SINGAPORE (BLOOMBERG) - DBS Group Holdings cut at least 12 roles across Asia at its brokerage unit, the latest bank to shrink its trading desk as volumes slump.
DBS Vickers Securities is rationalizing its institutional business unit as it seeks to be "more competitive and responsive to market changes," the brokerage arm of Southeast Asia's largest lender said in an e-mailed response to questions. Affected employees will be offered opportunities to be redeployed within the bank, according to the brokerage.
"We continuously look at ways to enhance effectiveness, efficiency and productivity, including reviewing our systems and processes, as well as staffing levels," DBS Vickers said.
The move comes amid difficult trading conditions in Asia that have hurt revenues at brokerages. Firms including BNP Paribas, Nomura Holdings and Macquarie Group have trimmed their Asian equities businesses this year in reaction to the slump.
DBS in October reported third-quarter profit of S$1.07 billion, little changed from the year-ago period.
The average daily value of shares traded in Singapore fell to S$1.06 billion this year, a 24 per cent decline from 2013, according to data compiled by Bloomberg. There were 3,401 stockbrokers in the city-state at the end of October, compared with 4,336 in 2011, according to data from Singapore Exchange, which operates the local stock market. The exchange has rolled out training courses in attempts to help brokers cope.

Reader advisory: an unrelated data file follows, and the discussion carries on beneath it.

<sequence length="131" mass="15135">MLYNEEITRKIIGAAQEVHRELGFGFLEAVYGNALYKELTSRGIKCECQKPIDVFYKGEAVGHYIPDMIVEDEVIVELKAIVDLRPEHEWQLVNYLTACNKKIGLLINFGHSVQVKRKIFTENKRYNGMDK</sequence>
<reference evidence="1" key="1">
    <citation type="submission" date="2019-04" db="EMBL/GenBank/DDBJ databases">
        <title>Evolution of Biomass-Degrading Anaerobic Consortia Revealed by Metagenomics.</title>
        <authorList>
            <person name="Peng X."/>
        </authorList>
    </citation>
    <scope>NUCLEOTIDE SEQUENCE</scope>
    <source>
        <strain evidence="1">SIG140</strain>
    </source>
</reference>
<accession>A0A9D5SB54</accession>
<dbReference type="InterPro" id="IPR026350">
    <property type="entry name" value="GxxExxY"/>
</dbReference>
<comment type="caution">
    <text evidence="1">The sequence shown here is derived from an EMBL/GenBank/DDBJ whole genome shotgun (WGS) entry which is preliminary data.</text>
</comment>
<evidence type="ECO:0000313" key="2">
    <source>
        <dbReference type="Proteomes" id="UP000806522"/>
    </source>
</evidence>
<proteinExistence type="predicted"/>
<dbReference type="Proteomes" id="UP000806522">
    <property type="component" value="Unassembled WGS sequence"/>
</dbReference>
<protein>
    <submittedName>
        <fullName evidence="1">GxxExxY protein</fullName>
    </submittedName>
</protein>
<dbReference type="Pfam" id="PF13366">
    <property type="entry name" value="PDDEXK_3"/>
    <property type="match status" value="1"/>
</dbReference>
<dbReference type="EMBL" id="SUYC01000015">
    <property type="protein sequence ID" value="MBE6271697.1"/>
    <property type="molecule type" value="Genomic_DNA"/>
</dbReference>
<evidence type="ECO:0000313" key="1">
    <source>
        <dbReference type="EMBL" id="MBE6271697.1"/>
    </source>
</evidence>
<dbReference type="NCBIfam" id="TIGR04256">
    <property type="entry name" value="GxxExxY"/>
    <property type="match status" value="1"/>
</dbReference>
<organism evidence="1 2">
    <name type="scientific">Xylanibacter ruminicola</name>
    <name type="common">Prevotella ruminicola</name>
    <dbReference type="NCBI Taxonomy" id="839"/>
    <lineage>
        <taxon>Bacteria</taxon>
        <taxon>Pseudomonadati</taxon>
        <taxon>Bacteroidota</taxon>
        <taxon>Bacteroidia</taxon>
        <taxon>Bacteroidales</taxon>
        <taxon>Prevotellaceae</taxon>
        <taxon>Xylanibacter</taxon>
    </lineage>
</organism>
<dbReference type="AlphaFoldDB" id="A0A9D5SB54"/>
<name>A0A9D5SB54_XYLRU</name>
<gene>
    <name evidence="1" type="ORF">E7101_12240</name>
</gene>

In Hong Kong, average daily securities turnover fell 34 per cent to HK$67.8 billion ($8.7 billion) in the three months ended September, according to data compiled by Bloomberg.
DBS shares have risen 6.5 per cent in Singapore this year, outpacing the 1.5 per cent increase on the benchmark Straits Times Index. The stock rose 1.4 per cent to S$17.80 as of 10:28 a.m. local time Thursday.
DBS Vickers has offices in Hong Kong, Indonesia, Thailand, Malaysia, the U.S. and U.K., according to its website. Chief executive officer Piyush Gupta said in February the bank would slow hiring. During the throes of the 2008 credit crunch, the firm cut 900 jobs, 6 per cent of its then-workforce.